And this isn’t isolated to the US. Many countries have a long history of either conversion therapy or execution for LGBTQ people daring to live their lives in the open. Alan Turing in the UK was condemned to chemical castration for homosexuality despite saving over 2 million lives through his contributions against the Nazis in WW2. Queer people were a target of Nazi Germany and, even after the concentration camps were liberated, many of the queer people in the concentration camps for being queer were immediately sent to jail and not liberated. The infamous picture of the Nazis burning books is actually a photo of them burning the books of Magnus Hirschfeld’s Institute of Sexuality which was making pioneering efforts of its time in transgender medical care.

So, suffice to say, many LGBTQ people did not have the option to marry and settle down with an individual, even if they wanted to, in a monogamous partnership for many years. This is a struggle that many people of colour had with interracial marriage in the US and in other places. And that’s not to say this struggle is over either. I know in the UK in particular, individuals fleeing countries where they would be murdered for being gay struggle to ‘prove’ their gayness to the Home Office to claim asylum. One person I met felt she had to submit a pornographic video of her and her partner in order to effectively claim asylum.

For many LGBTQ people, having a long term monogamous partnership wasn’t a realistic possibility. ‘Hooking up’ in semi public places like parks or closed down buildings was the only option a lot of people had for any form of sexual or romantic partnership. And I think the history of that has meant that over time many LGBTQ people have either been forced into a situation where their relationships had to be ‘open’ in the case of needing to marry or present a straight front to the world in order to prevent themselves from complete ruin or they just haven’t seen monogamy as something realistic and therefore have had a more open approach to relationships.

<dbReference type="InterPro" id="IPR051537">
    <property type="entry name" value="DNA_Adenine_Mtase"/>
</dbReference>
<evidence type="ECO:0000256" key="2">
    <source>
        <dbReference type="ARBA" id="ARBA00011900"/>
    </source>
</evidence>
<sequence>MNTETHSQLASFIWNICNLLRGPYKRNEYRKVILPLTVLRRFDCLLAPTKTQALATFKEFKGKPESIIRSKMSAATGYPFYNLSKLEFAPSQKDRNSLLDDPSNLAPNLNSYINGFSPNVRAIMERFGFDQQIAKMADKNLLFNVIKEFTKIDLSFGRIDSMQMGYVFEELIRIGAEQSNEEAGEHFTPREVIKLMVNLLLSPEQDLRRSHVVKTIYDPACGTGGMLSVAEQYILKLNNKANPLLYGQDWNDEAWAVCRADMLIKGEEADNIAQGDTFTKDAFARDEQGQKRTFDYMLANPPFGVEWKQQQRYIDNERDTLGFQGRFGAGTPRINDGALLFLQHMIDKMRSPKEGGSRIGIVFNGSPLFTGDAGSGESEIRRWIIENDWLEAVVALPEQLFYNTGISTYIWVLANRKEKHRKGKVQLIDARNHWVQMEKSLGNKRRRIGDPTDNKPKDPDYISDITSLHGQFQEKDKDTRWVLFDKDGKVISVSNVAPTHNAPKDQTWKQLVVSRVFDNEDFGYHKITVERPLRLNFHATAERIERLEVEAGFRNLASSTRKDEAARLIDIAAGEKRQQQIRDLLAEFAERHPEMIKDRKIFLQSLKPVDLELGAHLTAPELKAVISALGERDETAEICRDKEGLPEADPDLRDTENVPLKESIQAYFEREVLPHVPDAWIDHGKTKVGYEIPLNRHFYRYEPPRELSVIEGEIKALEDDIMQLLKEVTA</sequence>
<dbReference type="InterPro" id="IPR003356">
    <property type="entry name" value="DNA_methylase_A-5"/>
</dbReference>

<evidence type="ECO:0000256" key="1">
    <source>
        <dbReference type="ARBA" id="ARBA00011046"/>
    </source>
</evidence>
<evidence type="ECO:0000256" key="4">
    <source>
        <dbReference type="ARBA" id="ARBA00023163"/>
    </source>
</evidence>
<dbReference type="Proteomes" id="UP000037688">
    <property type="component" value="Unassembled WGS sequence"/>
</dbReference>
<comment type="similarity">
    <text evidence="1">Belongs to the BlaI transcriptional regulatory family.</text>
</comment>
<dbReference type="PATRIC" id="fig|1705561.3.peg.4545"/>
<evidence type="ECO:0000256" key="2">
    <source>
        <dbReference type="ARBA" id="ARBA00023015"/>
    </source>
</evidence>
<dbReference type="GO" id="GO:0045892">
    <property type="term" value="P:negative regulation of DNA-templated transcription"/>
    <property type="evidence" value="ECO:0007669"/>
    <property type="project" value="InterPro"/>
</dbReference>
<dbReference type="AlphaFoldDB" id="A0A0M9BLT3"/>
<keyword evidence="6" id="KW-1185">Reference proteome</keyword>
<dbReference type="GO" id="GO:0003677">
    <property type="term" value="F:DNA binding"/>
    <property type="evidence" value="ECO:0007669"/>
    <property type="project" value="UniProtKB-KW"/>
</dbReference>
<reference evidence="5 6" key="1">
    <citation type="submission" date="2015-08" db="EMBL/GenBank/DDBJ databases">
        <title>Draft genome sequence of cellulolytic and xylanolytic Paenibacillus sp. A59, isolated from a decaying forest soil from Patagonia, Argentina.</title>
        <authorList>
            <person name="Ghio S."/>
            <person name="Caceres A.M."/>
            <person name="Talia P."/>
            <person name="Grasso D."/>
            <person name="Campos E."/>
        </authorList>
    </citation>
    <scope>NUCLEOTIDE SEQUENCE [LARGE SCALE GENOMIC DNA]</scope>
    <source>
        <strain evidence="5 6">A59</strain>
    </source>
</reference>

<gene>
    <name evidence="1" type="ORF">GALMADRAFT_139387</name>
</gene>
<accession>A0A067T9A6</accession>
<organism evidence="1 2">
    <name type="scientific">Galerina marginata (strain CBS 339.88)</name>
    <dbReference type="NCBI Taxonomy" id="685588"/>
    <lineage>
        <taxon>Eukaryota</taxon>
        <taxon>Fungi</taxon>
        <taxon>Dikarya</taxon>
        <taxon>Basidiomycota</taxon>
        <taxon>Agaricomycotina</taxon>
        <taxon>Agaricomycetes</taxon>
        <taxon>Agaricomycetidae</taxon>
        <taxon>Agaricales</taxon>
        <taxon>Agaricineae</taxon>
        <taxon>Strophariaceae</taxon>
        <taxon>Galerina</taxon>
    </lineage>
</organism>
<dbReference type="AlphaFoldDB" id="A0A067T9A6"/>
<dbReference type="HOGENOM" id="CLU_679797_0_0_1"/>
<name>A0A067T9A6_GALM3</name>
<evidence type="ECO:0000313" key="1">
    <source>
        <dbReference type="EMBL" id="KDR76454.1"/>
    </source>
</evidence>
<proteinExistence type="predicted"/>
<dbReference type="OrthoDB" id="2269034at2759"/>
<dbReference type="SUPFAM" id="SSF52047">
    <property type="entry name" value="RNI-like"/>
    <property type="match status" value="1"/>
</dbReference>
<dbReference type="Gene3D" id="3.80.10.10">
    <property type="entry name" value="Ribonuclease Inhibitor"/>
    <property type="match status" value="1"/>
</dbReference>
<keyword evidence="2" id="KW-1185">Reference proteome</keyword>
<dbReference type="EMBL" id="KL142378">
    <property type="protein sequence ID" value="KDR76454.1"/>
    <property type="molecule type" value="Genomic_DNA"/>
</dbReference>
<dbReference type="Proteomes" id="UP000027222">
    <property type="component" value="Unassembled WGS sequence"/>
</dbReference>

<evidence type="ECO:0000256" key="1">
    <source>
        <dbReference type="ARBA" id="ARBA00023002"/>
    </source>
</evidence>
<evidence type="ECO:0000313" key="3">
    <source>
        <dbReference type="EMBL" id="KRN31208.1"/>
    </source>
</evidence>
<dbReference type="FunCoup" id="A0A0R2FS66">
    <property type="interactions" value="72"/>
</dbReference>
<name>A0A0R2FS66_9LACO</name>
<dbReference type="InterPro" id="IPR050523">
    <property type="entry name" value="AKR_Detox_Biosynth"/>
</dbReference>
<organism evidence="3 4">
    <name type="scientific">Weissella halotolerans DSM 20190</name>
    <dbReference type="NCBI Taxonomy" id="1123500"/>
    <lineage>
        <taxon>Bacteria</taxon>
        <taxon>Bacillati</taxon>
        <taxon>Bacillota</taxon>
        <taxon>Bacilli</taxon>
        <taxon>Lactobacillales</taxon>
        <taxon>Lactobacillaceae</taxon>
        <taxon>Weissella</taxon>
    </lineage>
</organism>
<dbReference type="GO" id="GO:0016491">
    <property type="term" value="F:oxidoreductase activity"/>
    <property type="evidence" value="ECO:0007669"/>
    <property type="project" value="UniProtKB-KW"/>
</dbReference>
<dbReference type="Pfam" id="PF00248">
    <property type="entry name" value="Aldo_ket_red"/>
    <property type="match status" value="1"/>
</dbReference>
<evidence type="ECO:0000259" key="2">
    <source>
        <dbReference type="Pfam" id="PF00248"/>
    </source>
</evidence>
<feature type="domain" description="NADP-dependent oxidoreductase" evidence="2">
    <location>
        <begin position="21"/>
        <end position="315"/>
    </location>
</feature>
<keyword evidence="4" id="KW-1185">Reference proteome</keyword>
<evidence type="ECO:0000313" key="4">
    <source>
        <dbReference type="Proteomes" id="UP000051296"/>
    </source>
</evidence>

Still, while there is this history, I wouldn’t say that LGBTQ people are any more likely to be polyamorous or have open relationships than straight people. And in general, there are physically more straight people and therefore more likely to be straight polyamorous people than queer polyamorous people. But, to sum up the idea, it’s a lot more easy to see the validity of other lifestyles that harm absolutely no one when they involve consenting adults and not immediately dismiss it if you’re also immediately dismissed by society.

I want to add one last comment regarding your situation, even though you didn’t ask about it. You’re not required to stay in a monogamous relationship if that’s not what you want and you most certainly shouldn’t feel your current relationship is holding you literal hostage. It is possible to find people your age who are interested in polyamory and if that’s what you want to do, that’s what you should do.

I hope this helps and good luck!

Comments from the therapist

In my experience to date, most of the LGBT+ folks I encounter in the polyamorous world are bisexual/pansexual, not gay or lesbian. Some of the early leaders of polyamory, like Deborah Anapol who I believe coined the term polyamory, identified as bisexual. Someone who is sexually and romantically drawn to more than one gender may well have a higher innate interest in open relationships so they can satisfy a broader range of their interests and desires. Now this is not to say that all or even most bisexual or pansexual folks aren’t monogamous. Many are.

When I attended a polyamory conference in Ohio a couple of years ago, most of the dyads present were heterosexual pairings and yet most “polycules” (their extended network of relationships) contained at least one “queer” dyad as well. That seems to be a pretty common demographic breakdown here in the Midwest.